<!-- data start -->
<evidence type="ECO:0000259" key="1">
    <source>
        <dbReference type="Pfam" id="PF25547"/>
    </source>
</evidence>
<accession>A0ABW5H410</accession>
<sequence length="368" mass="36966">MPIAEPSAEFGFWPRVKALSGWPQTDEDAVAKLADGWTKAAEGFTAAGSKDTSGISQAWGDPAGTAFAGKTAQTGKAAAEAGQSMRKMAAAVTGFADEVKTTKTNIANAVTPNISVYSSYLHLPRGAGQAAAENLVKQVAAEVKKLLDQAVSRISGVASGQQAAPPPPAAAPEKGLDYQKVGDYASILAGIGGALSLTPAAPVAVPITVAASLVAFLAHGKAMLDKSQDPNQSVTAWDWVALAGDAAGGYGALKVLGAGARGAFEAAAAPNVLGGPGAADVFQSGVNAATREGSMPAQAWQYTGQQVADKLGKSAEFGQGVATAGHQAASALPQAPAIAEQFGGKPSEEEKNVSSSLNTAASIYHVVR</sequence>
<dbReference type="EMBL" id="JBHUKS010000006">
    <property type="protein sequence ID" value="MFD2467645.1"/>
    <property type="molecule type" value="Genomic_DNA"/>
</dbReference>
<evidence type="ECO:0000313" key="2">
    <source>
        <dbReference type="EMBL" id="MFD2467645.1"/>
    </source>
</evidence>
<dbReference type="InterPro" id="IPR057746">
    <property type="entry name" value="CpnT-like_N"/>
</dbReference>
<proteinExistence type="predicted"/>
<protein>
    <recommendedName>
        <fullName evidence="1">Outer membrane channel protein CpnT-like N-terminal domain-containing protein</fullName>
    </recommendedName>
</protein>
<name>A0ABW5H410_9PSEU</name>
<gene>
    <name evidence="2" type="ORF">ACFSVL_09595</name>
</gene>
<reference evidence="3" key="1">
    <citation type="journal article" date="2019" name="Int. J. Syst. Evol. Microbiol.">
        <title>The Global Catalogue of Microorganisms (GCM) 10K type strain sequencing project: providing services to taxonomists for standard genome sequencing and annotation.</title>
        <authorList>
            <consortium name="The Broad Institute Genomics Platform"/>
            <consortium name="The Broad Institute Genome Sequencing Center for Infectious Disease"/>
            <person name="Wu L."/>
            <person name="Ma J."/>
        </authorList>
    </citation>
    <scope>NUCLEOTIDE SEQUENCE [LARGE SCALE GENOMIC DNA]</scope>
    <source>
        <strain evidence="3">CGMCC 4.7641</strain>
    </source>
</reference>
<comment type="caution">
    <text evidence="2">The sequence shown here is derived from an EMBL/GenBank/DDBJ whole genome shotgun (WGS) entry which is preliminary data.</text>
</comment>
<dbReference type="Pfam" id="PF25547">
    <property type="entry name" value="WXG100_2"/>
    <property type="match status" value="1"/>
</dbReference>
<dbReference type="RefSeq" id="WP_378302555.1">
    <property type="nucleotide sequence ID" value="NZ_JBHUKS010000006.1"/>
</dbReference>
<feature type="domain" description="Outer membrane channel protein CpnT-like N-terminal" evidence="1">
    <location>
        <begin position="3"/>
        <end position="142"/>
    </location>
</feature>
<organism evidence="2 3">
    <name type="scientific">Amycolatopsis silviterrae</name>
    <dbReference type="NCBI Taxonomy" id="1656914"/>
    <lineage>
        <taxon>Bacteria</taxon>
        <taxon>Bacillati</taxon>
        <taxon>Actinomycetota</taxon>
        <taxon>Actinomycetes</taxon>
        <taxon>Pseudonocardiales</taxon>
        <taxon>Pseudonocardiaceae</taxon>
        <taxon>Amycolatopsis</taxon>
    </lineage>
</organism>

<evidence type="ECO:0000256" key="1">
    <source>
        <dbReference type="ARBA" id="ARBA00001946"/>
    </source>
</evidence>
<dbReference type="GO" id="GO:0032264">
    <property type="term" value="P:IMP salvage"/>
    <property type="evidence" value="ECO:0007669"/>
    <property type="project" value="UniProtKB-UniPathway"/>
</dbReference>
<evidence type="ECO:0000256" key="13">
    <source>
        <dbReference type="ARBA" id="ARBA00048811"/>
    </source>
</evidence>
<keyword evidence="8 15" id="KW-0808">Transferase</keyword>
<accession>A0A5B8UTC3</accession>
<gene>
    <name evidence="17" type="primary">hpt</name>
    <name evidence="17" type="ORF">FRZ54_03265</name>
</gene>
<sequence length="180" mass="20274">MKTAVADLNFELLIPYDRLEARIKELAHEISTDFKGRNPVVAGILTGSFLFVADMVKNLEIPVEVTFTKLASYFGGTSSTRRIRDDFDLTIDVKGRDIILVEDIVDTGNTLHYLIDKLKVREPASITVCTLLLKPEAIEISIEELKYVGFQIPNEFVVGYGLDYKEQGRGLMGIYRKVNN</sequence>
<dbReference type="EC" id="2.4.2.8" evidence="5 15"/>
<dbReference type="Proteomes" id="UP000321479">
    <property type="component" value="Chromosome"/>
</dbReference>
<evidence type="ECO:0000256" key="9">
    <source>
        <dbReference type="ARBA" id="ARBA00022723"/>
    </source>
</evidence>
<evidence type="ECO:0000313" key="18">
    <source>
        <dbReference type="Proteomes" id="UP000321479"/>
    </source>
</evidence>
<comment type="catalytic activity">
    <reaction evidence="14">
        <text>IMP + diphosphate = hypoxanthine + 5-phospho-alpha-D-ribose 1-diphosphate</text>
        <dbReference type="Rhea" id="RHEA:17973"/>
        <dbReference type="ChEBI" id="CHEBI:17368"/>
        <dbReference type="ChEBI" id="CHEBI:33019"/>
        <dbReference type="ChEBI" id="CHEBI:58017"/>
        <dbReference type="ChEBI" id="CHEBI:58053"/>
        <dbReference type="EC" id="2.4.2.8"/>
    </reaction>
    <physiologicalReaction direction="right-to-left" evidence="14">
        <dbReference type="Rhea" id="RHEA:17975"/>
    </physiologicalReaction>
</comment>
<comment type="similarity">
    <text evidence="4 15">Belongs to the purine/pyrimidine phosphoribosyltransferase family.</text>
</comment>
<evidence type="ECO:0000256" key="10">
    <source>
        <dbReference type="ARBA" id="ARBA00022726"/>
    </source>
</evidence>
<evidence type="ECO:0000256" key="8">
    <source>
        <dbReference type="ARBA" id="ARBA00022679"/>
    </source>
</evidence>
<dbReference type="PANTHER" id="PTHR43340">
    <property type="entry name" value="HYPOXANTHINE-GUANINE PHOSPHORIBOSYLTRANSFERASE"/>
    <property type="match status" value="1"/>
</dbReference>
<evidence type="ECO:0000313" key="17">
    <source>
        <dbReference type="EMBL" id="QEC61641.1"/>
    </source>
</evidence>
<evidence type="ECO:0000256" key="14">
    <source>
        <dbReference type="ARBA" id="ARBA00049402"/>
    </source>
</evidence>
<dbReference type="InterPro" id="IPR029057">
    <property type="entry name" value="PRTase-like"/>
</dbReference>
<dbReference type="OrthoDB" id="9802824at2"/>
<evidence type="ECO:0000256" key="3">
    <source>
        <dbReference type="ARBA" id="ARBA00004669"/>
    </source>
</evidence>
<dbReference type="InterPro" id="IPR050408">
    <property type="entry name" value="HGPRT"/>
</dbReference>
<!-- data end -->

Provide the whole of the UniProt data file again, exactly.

<evidence type="ECO:0000259" key="1">
    <source>
        <dbReference type="Pfam" id="PF25547"/>
    </source>
</evidence>
<accession>A0ABW5H410</accession>
<sequence length="368" mass="36966">MPIAEPSAEFGFWPRVKALSGWPQTDEDAVAKLADGWTKAAEGFTAAGSKDTSGISQAWGDPAGTAFAGKTAQTGKAAAEAGQSMRKMAAAVTGFADEVKTTKTNIANAVTPNISVYSSYLHLPRGAGQAAAENLVKQVAAEVKKLLDQAVSRISGVASGQQAAPPPPAAAPEKGLDYQKVGDYASILAGIGGALSLTPAAPVAVPITVAASLVAFLAHGKAMLDKSQDPNQSVTAWDWVALAGDAAGGYGALKVLGAGARGAFEAAAAPNVLGGPGAADVFQSGVNAATREGSMPAQAWQYTGQQVADKLGKSAEFGQGVATAGHQAASALPQAPAIAEQFGGKPSEEEKNVSSSLNTAASIYHVVR</sequence>
<dbReference type="EMBL" id="JBHUKS010000006">
    <property type="protein sequence ID" value="MFD2467645.1"/>
    <property type="molecule type" value="Genomic_DNA"/>
</dbReference>
<evidence type="ECO:0000313" key="2">
    <source>
        <dbReference type="EMBL" id="MFD2467645.1"/>
    </source>
</evidence>
<dbReference type="InterPro" id="IPR057746">
    <property type="entry name" value="CpnT-like_N"/>
</dbReference>
<proteinExistence type="predicted"/>
<protein>
    <recommendedName>
        <fullName evidence="1">Outer membrane channel protein CpnT-like N-terminal domain-containing protein</fullName>
    </recommendedName>
</protein>
<name>A0ABW5H410_9PSEU</name>
<gene>
    <name evidence="2" type="ORF">ACFSVL_09595</name>
</gene>
<reference evidence="3" key="1">
    <citation type="journal article" date="2019" name="Int. J. Syst. Evol. Microbiol.">
        <title>The Global Catalogue of Microorganisms (GCM) 10K type strain sequencing project: providing services to taxonomists for standard genome sequencing and annotation.</title>
        <authorList>
            <consortium name="The Broad Institute Genomics Platform"/>
            <consortium name="The Broad Institute Genome Sequencing Center for Infectious Disease"/>
            <person name="Wu L."/>
            <person name="Ma J."/>
        </authorList>
    </citation>
    <scope>NUCLEOTIDE SEQUENCE [LARGE SCALE GENOMIC DNA]</scope>
    <source>
        <strain evidence="3">CGMCC 4.7641</strain>
    </source>
</reference>
<comment type="caution">
    <text evidence="2">The sequence shown here is derived from an EMBL/GenBank/DDBJ whole genome shotgun (WGS) entry which is preliminary data.</text>
</comment>
<dbReference type="Pfam" id="PF25547">
    <property type="entry name" value="WXG100_2"/>
    <property type="match status" value="1"/>
</dbReference>
<dbReference type="RefSeq" id="WP_378302555.1">
    <property type="nucleotide sequence ID" value="NZ_JBHUKS010000006.1"/>
</dbReference>
<feature type="domain" description="Outer membrane channel protein CpnT-like N-terminal" evidence="1">
    <location>
        <begin position="3"/>
        <end position="142"/>
    </location>
</feature>
<organism evidence="2 3">
    <name type="scientific">Amycolatopsis silviterrae</name>
    <dbReference type="NCBI Taxonomy" id="1656914"/>
    <lineage>
        <taxon>Bacteria</taxon>
        <taxon>Bacillati</taxon>
        <taxon>Actinomycetota</taxon>
        <taxon>Actinomycetes</taxon>
        <taxon>Pseudonocardiales</taxon>
        <taxon>Pseudonocardiaceae</taxon>
        <taxon>Amycolatopsis</taxon>
    </lineage>
</organism>

<evidence type="ECO:0000256" key="1">
    <source>
        <dbReference type="ARBA" id="ARBA00001946"/>
    </source>
</evidence>
<dbReference type="GO" id="GO:0032264">
    <property type="term" value="P:IMP salvage"/>
    <property type="evidence" value="ECO:0007669"/>
    <property type="project" value="UniProtKB-UniPathway"/>
</dbReference>
<evidence type="ECO:0000256" key="13">
    <source>
        <dbReference type="ARBA" id="ARBA00048811"/>
    </source>
</evidence>
<keyword evidence="8 15" id="KW-0808">Transferase</keyword>
<accession>A0A5B8UTC3</accession>
<gene>
    <name evidence="17" type="primary">hpt</name>
    <name evidence="17" type="ORF">FRZ54_03265</name>
</gene>
<sequence length="180" mass="20274">MKTAVADLNFELLIPYDRLEARIKELAHEISTDFKGRNPVVAGILTGSFLFVADMVKNLEIPVEVTFTKLASYFGGTSSTRRIRDDFDLTIDVKGRDIILVEDIVDTGNTLHYLIDKLKVREPASITVCTLLLKPEAIEISIEELKYVGFQIPNEFVVGYGLDYKEQGRGLMGIYRKVNN</sequence>
<dbReference type="EC" id="2.4.2.8" evidence="5 15"/>
<dbReference type="Proteomes" id="UP000321479">
    <property type="component" value="Chromosome"/>
</dbReference>
<evidence type="ECO:0000256" key="9">
    <source>
        <dbReference type="ARBA" id="ARBA00022723"/>
    </source>
</evidence>
<evidence type="ECO:0000313" key="18">
    <source>
        <dbReference type="Proteomes" id="UP000321479"/>
    </source>
</evidence>
<comment type="catalytic activity">
    <reaction evidence="14">
        <text>IMP + diphosphate = hypoxanthine + 5-phospho-alpha-D-ribose 1-diphosphate</text>
        <dbReference type="Rhea" id="RHEA:17973"/>
        <dbReference type="ChEBI" id="CHEBI:17368"/>
        <dbReference type="ChEBI" id="CHEBI:33019"/>
        <dbReference type="ChEBI" id="CHEBI:58017"/>
        <dbReference type="ChEBI" id="CHEBI:58053"/>
        <dbReference type="EC" id="2.4.2.8"/>
    </reaction>
    <physiologicalReaction direction="right-to-left" evidence="14">
        <dbReference type="Rhea" id="RHEA:17975"/>
    </physiologicalReaction>
</comment>
<comment type="similarity">
    <text evidence="4 15">Belongs to the purine/pyrimidine phosphoribosyltransferase family.</text>
</comment>
<evidence type="ECO:0000256" key="10">
    <source>
        <dbReference type="ARBA" id="ARBA00022726"/>
    </source>
</evidence>
<evidence type="ECO:0000256" key="8">
    <source>
        <dbReference type="ARBA" id="ARBA00022679"/>
    </source>
</evidence>
<dbReference type="PANTHER" id="PTHR43340">
    <property type="entry name" value="HYPOXANTHINE-GUANINE PHOSPHORIBOSYLTRANSFERASE"/>
    <property type="match status" value="1"/>
</dbReference>
<evidence type="ECO:0000313" key="17">
    <source>
        <dbReference type="EMBL" id="QEC61641.1"/>
    </source>
</evidence>
<evidence type="ECO:0000256" key="14">
    <source>
        <dbReference type="ARBA" id="ARBA00049402"/>
    </source>
</evidence>
<dbReference type="InterPro" id="IPR029057">
    <property type="entry name" value="PRTase-like"/>
</dbReference>
<dbReference type="OrthoDB" id="9802824at2"/>
<evidence type="ECO:0000256" key="3">
    <source>
        <dbReference type="ARBA" id="ARBA00004669"/>
    </source>
</evidence>
<dbReference type="InterPro" id="IPR050408">
    <property type="entry name" value="HGPRT"/>
</dbReference>